Thursday, 18 July 2013

The Mid-Day Meal Muddle

As the horrifying news of the mid-day meal tragedy in a government primary school in a village in Saran district near Patna burns the airwaves, I'm reminded of the day I spent at such a school in Samastipur (a district bordering Saran) some two years back. The meal being served to the children that rainy day had seemed anything but edible, even then. A look at the way it was being cooked (picture on the right) convinced me that such a tragedy was just waiting to happen.

My mind also traveled to a conversation I once had with the Director of Primary Education of the Municipal Corporation of Delhi (MCD - which has since been trifurcated into three separate Corporations) a few years back. Commenting on the humongous task of ensuring cooked meal that had to be served to nearly a million children in about 1800 primary schools of the MCD every day, with a budget of just over Rs. 3 per meal, she lamented the politics behind the much touted mid-day meal scheme (MDMS) of the government. She also made a telling comment - as per her estimate, she said, only about 30% of all the children coming to her schools actually needed a subsidy for a meal; the others came from families that could well afford to feed their children a more nutritious meal every day. Why then, she asked, was this being imposed on the system?

Introduced in the 1960s by the Tamil Nadu government, the MDMS has now been adopted by nearly all states after a landmark ruling of the Supreme Court in 2001. Sure, the scheme does have several things going for it - it can prevent malnutrition at the bottom of the pyramid, it improves socialization among children belonging to varied castes, and it helps improve school enrollment and attendance. Of these, I find the last argument to be the flawed-one-out: if the meals become a reason for the children to be attending school, does it not give the system an excuse to be complacent about the quality of learning in the school? Does it not detract from the main reason for children to be attending school? Sure enough, I've heard hundreds of teachers over the last few years complain about the fact that administering the MDM leaves them with little time for preparing for their classes. If not the truth, this is certainly a convenient excuse.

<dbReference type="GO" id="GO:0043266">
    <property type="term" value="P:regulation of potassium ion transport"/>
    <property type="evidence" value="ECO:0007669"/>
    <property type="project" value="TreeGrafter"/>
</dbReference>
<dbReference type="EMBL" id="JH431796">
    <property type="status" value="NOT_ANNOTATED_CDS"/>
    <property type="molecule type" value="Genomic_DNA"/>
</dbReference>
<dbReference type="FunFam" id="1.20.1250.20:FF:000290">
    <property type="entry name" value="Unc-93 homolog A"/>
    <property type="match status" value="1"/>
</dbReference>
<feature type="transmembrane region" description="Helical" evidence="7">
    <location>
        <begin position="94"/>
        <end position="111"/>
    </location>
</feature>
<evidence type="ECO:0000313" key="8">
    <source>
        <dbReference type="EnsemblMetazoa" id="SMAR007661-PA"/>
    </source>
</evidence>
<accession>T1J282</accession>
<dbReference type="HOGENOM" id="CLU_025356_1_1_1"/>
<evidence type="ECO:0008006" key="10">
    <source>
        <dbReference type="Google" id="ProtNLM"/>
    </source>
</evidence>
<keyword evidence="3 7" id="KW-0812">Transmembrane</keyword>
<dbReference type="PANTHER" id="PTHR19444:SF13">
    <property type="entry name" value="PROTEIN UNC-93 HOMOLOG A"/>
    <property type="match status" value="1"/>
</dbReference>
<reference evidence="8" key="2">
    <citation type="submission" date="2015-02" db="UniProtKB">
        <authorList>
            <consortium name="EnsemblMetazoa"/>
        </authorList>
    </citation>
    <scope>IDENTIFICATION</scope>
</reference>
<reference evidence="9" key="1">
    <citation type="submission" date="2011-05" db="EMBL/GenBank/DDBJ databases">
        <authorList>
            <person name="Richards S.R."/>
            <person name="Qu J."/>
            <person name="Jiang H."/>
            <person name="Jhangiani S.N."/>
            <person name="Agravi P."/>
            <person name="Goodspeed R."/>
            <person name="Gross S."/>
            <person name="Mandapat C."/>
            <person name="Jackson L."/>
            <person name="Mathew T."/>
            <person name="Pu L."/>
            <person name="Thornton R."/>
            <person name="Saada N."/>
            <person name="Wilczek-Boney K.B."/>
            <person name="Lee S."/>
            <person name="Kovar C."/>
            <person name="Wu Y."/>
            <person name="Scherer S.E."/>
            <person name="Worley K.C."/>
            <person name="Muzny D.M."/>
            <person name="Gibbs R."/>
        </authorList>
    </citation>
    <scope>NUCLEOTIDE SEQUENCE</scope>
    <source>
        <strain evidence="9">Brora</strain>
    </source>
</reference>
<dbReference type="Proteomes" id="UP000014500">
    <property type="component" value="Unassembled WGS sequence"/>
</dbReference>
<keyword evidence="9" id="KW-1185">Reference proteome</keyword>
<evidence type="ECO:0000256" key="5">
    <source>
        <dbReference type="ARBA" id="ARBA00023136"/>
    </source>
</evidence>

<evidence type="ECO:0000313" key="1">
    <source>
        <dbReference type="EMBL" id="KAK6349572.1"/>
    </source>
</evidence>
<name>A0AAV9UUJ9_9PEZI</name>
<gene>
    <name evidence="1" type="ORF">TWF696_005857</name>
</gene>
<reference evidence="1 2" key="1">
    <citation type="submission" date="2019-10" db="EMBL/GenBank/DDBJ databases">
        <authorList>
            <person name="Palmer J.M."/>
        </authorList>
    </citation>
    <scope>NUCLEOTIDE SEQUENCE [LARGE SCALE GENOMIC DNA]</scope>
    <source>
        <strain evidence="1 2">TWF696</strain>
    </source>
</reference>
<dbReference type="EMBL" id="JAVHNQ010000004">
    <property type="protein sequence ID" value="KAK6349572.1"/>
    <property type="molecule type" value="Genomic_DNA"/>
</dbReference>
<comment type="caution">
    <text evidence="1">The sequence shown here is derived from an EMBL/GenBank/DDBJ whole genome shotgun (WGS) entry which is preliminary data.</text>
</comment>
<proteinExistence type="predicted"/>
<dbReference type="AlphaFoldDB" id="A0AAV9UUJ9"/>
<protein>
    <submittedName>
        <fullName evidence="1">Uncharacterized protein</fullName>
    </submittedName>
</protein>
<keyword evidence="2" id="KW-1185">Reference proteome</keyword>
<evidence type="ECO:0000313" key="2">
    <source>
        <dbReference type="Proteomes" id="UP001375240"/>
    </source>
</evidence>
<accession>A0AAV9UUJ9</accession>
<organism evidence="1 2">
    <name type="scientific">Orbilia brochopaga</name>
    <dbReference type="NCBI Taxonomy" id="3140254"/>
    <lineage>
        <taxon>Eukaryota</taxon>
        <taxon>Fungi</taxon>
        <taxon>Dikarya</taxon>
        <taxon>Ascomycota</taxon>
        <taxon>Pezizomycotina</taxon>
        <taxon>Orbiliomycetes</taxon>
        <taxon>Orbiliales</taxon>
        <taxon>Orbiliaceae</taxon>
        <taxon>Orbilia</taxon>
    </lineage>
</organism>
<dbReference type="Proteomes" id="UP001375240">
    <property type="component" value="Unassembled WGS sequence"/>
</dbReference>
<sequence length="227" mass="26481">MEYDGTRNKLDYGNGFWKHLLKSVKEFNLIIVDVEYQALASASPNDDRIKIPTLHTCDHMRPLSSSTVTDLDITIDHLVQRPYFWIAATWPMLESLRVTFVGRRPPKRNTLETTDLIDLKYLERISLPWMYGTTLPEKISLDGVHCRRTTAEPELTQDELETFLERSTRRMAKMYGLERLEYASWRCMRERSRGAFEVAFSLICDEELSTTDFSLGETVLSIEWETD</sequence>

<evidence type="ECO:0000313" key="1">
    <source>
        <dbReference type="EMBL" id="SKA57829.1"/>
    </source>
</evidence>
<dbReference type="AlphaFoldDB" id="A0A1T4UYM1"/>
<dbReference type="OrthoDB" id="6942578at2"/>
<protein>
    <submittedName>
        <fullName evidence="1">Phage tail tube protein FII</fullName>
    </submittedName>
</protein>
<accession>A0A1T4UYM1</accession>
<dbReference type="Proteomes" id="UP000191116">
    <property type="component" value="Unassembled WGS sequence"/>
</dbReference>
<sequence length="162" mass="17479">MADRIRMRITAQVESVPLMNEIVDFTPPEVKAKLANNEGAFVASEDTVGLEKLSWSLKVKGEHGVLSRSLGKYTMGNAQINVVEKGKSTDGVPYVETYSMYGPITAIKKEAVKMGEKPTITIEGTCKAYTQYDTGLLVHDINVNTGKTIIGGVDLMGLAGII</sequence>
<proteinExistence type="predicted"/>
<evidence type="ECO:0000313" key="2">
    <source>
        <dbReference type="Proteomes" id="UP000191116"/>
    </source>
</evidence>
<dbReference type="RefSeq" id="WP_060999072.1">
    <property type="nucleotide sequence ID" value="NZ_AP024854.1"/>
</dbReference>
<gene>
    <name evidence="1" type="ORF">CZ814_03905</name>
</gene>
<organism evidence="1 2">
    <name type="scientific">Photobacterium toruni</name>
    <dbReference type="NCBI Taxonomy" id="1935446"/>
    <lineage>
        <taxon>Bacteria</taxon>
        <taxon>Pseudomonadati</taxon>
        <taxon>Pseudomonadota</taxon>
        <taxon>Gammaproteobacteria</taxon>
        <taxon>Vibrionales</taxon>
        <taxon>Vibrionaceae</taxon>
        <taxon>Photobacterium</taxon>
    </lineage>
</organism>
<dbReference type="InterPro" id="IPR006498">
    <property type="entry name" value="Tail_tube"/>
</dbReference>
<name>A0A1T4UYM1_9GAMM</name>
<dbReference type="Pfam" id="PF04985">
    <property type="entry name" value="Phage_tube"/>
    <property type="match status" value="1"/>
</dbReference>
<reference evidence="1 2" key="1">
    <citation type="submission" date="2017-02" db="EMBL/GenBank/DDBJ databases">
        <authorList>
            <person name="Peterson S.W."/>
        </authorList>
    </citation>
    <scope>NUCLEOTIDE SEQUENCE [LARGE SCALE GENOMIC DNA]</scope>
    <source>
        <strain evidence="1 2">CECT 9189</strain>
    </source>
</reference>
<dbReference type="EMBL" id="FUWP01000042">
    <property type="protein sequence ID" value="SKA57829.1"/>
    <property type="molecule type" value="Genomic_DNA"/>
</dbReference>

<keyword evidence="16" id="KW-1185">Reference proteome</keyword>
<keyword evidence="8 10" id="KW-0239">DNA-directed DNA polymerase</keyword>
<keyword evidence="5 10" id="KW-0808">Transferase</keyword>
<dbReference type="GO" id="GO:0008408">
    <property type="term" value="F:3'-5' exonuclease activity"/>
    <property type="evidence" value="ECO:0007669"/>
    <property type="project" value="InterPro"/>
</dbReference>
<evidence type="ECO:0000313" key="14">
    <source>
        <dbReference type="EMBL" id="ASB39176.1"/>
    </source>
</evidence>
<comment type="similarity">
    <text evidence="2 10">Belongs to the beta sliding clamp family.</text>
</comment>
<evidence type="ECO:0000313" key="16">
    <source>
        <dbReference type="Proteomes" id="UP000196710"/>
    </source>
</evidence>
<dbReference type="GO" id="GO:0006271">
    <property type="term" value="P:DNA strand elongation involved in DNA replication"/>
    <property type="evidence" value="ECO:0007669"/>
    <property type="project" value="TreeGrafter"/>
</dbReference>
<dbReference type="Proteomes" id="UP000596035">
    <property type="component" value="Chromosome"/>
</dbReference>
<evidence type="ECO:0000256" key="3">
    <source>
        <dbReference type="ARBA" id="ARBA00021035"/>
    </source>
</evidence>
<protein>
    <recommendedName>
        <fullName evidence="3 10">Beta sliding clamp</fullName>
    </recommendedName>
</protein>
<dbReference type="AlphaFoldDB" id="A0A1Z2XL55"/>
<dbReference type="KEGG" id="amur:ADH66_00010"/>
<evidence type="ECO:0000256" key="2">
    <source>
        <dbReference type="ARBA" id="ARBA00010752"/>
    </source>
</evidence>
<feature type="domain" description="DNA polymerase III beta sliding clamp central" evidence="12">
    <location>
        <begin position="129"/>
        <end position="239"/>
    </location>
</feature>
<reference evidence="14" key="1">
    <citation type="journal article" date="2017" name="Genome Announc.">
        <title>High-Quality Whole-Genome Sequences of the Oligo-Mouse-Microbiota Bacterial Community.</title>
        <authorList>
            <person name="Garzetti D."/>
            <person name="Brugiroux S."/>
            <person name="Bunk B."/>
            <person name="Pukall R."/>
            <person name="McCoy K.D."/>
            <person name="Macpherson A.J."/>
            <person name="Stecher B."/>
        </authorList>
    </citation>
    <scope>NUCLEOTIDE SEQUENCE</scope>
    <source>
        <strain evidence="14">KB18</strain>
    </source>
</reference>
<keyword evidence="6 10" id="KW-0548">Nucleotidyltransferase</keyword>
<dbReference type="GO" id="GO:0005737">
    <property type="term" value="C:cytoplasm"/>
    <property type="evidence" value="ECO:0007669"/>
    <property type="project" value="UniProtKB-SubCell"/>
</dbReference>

And then there's the question of implementing this scheme at such a large scale, making it easy enough fodder for the corrupt and the greedy to make hay many times over. Distribution of contract of the MDM scheme is one of the most corrupt practices in India, given the stakes involved. Several scams have been reported since the scheme got off ground. Only a handful of NGOs, most notably Akshay Patra and ISCKON, have managed to bring in a semblance of quality in the provision of meals to children. Several other NGOs see the scheme as an easy way to rake in some moolah.

The corruption perpetrated by the scheme does not remain on the "supply" side only, it extends to the "demand" side as well. In our work on the field, we've come across hundreds of cases where children are enrolled in schools only to avail the free meal at the middle of the day; they come to school only when it's time for lunch! There are thousands of cases of double enrollment as well, in which the children are enrolled in a private school in addition to the government school. Worse, the Bihar administration has been grappling with cases of "ghost enrollment" - where non existent children have been shown as enrolled in the school so that the school gets additional subsidy for the MDM.

They deserve better!
Surely, our children deserve better. Why can't the schools focus on the task of providing to the children what schools are really meant to provide? Given the appalling learning quality in our schools, it will take a herculean effort for government schools to get their act together on the teaching-learning aspects. Must they then be burdened with the responsibility of providing food, when food for thought is what they ought to be worrying about?